Careers in Construction

I just finished an article in the September/October issue of Building Indiana by Brad Benhart, Associate Professor of Practice at Purdue University’s School of Construction Management. A quote in the article resonated with me as it’s been something I’ve been talking to my friends in education about for years. “The message needs to change to all kids should learn skills for a career. College is not for everyone, and our society needs education and training to match the needs of the workers required.”

My perception for years has been that high schools quickly divided students into two categories, either college bound or not. The discussion with those students was then modified to where the college bound students were directed to classes that would get them in the best schools and with the best preparation to do well when they got there, while the goal for the remaining students was a high school diploma. Well, a high school diploma doesn’t get you much anymore. I’m not saying it isn’t important, but if you want to advance in any company, you will need additional education. At a minimum there will be on-the-job safety training, but more than likely, to advance you will need outside training. Whether that is an apprenticeship program in the construction trades or a some form or associate degree from a technical school.

I’ve been pleased in recent years to see a change in thinking in the schools in our area. Many of them are providing technical school equivalency training in high school. Non-college careers are receiving more discussion. Things are improving, but we still have strides to make to end the bias towards college programs. We also need to instill the idea of life-long-learning as a positive thing and requirement for survival in today’s society. When I receive an application from a student who has been through a high school building trades class, they do receive preferential treatment because they have shown an interest and hopefully shown some aptitude for the trades. Unfortunately, this does not qualify them as a Journeyman Carpenter as some of them seem to think. Easterday Construction will help them achieve that goal through apprenticeship training if they are serious about it, but it requires a commitment to additional education on their part.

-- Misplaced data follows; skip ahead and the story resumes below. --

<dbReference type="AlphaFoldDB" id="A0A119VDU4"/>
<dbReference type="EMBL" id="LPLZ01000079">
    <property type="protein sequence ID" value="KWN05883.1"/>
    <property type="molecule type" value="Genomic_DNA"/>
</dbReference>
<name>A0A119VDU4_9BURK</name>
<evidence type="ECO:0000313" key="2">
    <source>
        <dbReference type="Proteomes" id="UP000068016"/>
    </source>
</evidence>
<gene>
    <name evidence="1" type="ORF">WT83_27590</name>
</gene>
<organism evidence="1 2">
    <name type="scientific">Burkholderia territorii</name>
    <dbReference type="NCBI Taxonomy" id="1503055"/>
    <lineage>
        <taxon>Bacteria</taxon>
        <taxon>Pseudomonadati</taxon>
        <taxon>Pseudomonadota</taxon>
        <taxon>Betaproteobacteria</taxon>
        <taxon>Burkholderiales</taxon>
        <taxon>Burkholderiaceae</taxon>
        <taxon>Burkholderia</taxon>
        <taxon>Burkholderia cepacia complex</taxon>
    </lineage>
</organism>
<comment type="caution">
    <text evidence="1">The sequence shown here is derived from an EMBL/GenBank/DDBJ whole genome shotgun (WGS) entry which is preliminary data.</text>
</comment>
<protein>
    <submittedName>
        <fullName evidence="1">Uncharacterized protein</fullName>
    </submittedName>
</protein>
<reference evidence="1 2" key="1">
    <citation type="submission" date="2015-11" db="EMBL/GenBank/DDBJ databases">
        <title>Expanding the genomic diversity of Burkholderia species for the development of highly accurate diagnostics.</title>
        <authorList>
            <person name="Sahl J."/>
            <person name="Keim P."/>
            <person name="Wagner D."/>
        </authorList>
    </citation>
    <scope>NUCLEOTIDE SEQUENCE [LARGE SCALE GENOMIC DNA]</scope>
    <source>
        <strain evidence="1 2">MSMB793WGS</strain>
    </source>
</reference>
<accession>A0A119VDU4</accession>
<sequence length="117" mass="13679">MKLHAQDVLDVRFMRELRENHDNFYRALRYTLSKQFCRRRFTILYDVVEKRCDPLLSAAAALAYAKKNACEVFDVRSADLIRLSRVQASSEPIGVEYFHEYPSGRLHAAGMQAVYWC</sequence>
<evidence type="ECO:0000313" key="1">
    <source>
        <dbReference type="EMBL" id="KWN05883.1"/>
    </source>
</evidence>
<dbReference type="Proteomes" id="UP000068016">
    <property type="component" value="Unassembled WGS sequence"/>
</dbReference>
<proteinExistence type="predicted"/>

I don’t think this qualifies as a rant… I’ll reiterate that I have seen progress in recent years. But as per the quote, kids need to learn skills for a career. And if it’s your career, you should be interested in learning all you can to be the best at it you can be. This means education… and Life Long Continuing Education… Never miss the chance to learn and improve.

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